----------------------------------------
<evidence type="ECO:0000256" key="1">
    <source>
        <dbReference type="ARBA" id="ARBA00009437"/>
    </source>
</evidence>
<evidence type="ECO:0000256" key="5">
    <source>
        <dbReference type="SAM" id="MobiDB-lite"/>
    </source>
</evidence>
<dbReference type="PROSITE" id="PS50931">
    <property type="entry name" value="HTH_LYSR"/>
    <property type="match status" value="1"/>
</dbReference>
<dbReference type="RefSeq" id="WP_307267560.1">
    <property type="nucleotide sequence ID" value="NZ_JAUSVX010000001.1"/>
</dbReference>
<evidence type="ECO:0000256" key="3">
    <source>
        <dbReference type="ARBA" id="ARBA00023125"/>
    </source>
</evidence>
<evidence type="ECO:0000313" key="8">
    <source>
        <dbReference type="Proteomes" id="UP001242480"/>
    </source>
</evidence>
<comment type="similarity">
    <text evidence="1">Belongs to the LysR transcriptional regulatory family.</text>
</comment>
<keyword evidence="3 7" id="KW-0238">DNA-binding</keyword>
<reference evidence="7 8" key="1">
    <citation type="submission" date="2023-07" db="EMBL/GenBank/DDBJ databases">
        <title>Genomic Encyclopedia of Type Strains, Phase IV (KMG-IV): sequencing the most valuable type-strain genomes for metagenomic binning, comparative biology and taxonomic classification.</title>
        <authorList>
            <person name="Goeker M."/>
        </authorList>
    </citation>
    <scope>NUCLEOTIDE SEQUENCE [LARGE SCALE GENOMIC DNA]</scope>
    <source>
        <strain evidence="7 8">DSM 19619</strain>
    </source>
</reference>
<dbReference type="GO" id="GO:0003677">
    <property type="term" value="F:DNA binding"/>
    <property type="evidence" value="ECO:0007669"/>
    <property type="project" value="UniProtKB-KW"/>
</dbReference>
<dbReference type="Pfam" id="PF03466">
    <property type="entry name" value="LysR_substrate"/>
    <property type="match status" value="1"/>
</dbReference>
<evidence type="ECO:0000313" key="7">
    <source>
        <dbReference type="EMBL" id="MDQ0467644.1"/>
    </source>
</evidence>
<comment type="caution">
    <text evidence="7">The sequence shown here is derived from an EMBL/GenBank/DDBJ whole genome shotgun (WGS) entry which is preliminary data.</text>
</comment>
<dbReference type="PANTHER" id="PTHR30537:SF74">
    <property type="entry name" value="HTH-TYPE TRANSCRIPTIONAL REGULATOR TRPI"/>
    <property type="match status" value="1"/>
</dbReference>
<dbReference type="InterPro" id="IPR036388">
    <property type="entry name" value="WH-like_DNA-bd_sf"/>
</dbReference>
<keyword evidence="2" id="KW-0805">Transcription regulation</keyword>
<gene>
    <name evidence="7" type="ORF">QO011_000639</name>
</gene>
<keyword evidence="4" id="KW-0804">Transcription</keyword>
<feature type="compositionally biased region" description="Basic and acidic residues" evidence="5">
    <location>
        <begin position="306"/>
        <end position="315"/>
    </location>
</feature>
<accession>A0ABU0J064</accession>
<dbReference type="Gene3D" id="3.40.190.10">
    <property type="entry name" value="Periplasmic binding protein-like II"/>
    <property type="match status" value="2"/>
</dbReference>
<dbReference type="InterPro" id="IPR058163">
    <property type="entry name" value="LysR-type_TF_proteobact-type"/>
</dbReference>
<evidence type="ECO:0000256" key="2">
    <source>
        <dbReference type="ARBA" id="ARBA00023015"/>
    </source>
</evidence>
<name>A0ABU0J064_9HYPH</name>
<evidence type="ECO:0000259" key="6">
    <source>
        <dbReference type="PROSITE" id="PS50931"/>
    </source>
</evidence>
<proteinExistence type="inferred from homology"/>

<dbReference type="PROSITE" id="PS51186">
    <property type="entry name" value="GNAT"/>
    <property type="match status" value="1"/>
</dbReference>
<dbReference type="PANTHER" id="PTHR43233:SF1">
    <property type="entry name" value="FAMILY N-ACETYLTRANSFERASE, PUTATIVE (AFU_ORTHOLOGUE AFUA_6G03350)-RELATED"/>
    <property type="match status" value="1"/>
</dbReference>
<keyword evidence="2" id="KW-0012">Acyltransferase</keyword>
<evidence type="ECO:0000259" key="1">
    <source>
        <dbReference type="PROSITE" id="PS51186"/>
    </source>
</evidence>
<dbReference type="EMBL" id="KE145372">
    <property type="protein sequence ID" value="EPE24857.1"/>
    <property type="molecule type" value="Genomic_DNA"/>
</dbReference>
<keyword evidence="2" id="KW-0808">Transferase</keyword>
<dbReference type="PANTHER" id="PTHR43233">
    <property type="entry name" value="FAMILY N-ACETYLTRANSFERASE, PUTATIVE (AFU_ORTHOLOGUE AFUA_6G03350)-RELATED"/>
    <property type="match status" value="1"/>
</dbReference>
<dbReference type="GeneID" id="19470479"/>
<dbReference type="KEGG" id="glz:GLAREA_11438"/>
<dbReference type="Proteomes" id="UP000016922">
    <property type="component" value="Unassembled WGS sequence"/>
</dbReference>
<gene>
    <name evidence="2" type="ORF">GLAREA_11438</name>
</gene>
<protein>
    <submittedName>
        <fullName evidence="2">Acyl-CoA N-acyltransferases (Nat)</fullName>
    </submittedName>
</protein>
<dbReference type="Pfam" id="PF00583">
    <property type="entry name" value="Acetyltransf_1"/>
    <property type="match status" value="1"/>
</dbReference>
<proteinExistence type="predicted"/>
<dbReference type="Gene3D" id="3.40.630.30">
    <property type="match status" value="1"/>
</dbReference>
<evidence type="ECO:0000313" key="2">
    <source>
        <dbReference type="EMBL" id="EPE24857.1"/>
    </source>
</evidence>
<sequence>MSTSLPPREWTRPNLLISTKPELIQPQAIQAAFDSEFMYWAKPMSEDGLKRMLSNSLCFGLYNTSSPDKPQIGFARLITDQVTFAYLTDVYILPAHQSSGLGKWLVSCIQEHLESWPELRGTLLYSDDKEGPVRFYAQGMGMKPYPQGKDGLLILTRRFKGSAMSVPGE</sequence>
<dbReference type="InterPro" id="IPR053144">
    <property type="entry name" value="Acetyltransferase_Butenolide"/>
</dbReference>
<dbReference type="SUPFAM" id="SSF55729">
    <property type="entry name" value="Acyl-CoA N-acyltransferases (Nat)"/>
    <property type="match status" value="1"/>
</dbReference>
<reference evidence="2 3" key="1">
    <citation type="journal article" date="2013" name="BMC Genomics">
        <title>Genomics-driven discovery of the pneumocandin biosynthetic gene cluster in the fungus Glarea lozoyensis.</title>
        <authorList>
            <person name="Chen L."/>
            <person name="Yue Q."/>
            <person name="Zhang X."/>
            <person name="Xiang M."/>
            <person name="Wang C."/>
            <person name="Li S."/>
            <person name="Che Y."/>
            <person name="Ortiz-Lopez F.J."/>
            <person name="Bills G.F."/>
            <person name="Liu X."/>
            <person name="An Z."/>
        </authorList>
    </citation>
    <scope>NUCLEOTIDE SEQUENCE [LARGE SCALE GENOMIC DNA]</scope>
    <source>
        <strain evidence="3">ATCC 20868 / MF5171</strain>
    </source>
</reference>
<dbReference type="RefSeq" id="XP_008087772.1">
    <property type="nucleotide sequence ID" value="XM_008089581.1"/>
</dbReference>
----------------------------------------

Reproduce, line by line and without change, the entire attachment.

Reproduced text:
<evidence type="ECO:0000256" key="1">
    <source>
        <dbReference type="ARBA" id="ARBA00009437"/>
    </source>
</evidence>
<evidence type="ECO:0000256" key="5">
    <source>
        <dbReference type="SAM" id="MobiDB-lite"/>
    </source>
</evidence>
<dbReference type="PROSITE" id="PS50931">
    <property type="entry name" value="HTH_LYSR"/>
    <property type="match status" value="1"/>
</dbReference>
<dbReference type="RefSeq" id="WP_307267560.1">
    <property type="nucleotide sequence ID" value="NZ_JAUSVX010000001.1"/>
</dbReference>
<evidence type="ECO:0000256" key="3">
    <source>
        <dbReference type="ARBA" id="ARBA00023125"/>
    </source>
</evidence>
<evidence type="ECO:0000313" key="8">
    <source>
        <dbReference type="Proteomes" id="UP001242480"/>
    </source>
</evidence>
<comment type="similarity">
    <text evidence="1">Belongs to the LysR transcriptional regulatory family.</text>
</comment>
<keyword evidence="3 7" id="KW-0238">DNA-binding</keyword>
<reference evidence="7 8" key="1">
    <citation type="submission" date="2023-07" db="EMBL/GenBank/DDBJ databases">
        <title>Genomic Encyclopedia of Type Strains, Phase IV (KMG-IV): sequencing the most valuable type-strain genomes for metagenomic binning, comparative biology and taxonomic classification.</title>
        <authorList>
            <person name="Goeker M."/>
        </authorList>
    </citation>
    <scope>NUCLEOTIDE SEQUENCE [LARGE SCALE GENOMIC DNA]</scope>
    <source>
        <strain evidence="7 8">DSM 19619</strain>
    </source>
</reference>
<dbReference type="GO" id="GO:0003677">
    <property type="term" value="F:DNA binding"/>
    <property type="evidence" value="ECO:0007669"/>
    <property type="project" value="UniProtKB-KW"/>
</dbReference>
<dbReference type="Pfam" id="PF03466">
    <property type="entry name" value="LysR_substrate"/>
    <property type="match status" value="1"/>
</dbReference>
<evidence type="ECO:0000313" key="7">
    <source>
        <dbReference type="EMBL" id="MDQ0467644.1"/>
    </source>
</evidence>
<comment type="caution">
    <text evidence="7">The sequence shown here is derived from an EMBL/GenBank/DDBJ whole genome shotgun (WGS) entry which is preliminary data.</text>
</comment>
<dbReference type="PANTHER" id="PTHR30537:SF74">
    <property type="entry name" value="HTH-TYPE TRANSCRIPTIONAL REGULATOR TRPI"/>
    <property type="match status" value="1"/>
</dbReference>
<dbReference type="InterPro" id="IPR036388">
    <property type="entry name" value="WH-like_DNA-bd_sf"/>
</dbReference>
<keyword evidence="2" id="KW-0805">Transcription regulation</keyword>
<gene>
    <name evidence="7" type="ORF">QO011_000639</name>
</gene>
<keyword evidence="4" id="KW-0804">Transcription</keyword>
<feature type="compositionally biased region" description="Basic and acidic residues" evidence="5">
    <location>
        <begin position="306"/>
        <end position="315"/>
    </location>
</feature>
<accession>A0ABU0J064</accession>
<dbReference type="Gene3D" id="3.40.190.10">
    <property type="entry name" value="Periplasmic binding protein-like II"/>
    <property type="match status" value="2"/>
</dbReference>
<dbReference type="InterPro" id="IPR058163">
    <property type="entry name" value="LysR-type_TF_proteobact-type"/>
</dbReference>
<evidence type="ECO:0000256" key="2">
    <source>
        <dbReference type="ARBA" id="ARBA00023015"/>
    </source>
</evidence>
<name>A0ABU0J064_9HYPH</name>
<evidence type="ECO:0000259" key="6">
    <source>
        <dbReference type="PROSITE" id="PS50931"/>
    </source>
</evidence>
<proteinExistence type="inferred from homology"/>

<dbReference type="PROSITE" id="PS51186">
    <property type="entry name" value="GNAT"/>
    <property type="match status" value="1"/>
</dbReference>
<dbReference type="PANTHER" id="PTHR43233:SF1">
    <property type="entry name" value="FAMILY N-ACETYLTRANSFERASE, PUTATIVE (AFU_ORTHOLOGUE AFUA_6G03350)-RELATED"/>
    <property type="match status" value="1"/>
</dbReference>
<keyword evidence="2" id="KW-0012">Acyltransferase</keyword>
<evidence type="ECO:0000259" key="1">
    <source>
        <dbReference type="PROSITE" id="PS51186"/>
    </source>
</evidence>
<dbReference type="EMBL" id="KE145372">
    <property type="protein sequence ID" value="EPE24857.1"/>
    <property type="molecule type" value="Genomic_DNA"/>
</dbReference>
<keyword evidence="2" id="KW-0808">Transferase</keyword>
<dbReference type="PANTHER" id="PTHR43233">
    <property type="entry name" value="FAMILY N-ACETYLTRANSFERASE, PUTATIVE (AFU_ORTHOLOGUE AFUA_6G03350)-RELATED"/>
    <property type="match status" value="1"/>
</dbReference>
<dbReference type="GeneID" id="19470479"/>
<dbReference type="KEGG" id="glz:GLAREA_11438"/>
<dbReference type="Proteomes" id="UP000016922">
    <property type="component" value="Unassembled WGS sequence"/>
</dbReference>
<gene>
    <name evidence="2" type="ORF">GLAREA_11438</name>
</gene>
<protein>
    <submittedName>
        <fullName evidence="2">Acyl-CoA N-acyltransferases (Nat)</fullName>
    </submittedName>
</protein>
<dbReference type="Pfam" id="PF00583">
    <property type="entry name" value="Acetyltransf_1"/>
    <property type="match status" value="1"/>
</dbReference>
<proteinExistence type="predicted"/>
<dbReference type="Gene3D" id="3.40.630.30">
    <property type="match status" value="1"/>
</dbReference>
<evidence type="ECO:0000313" key="2">
    <source>
        <dbReference type="EMBL" id="EPE24857.1"/>
    </source>
</evidence>
<sequence>MSTSLPPREWTRPNLLISTKPELIQPQAIQAAFDSEFMYWAKPMSEDGLKRMLSNSLCFGLYNTSSPDKPQIGFARLITDQVTFAYLTDVYILPAHQSSGLGKWLVSCIQEHLESWPELRGTLLYSDDKEGPVRFYAQGMGMKPYPQGKDGLLILTRRFKGSAMSVPGE</sequence>
<dbReference type="InterPro" id="IPR053144">
    <property type="entry name" value="Acetyltransferase_Butenolide"/>
</dbReference>
<dbReference type="SUPFAM" id="SSF55729">
    <property type="entry name" value="Acyl-CoA N-acyltransferases (Nat)"/>
    <property type="match status" value="1"/>
</dbReference>
<reference evidence="2 3" key="1">
    <citation type="journal article" date="2013" name="BMC Genomics">
        <title>Genomics-driven discovery of the pneumocandin biosynthetic gene cluster in the fungus Glarea lozoyensis.</title>
        <authorList>
            <person name="Chen L."/>
            <person name="Yue Q."/>
            <person name="Zhang X."/>
            <person name="Xiang M."/>
            <person name="Wang C."/>
            <person name="Li S."/>
            <person name="Che Y."/>
            <person name="Ortiz-Lopez F.J."/>
            <person name="Bills G.F."/>
            <person name="Liu X."/>
            <person name="An Z."/>
        </authorList>
    </citation>
    <scope>NUCLEOTIDE SEQUENCE [LARGE SCALE GENOMIC DNA]</scope>
    <source>
        <strain evidence="3">ATCC 20868 / MF5171</strain>
    </source>
</reference>
<dbReference type="RefSeq" id="XP_008087772.1">
    <property type="nucleotide sequence ID" value="XM_008089581.1"/>
</dbReference>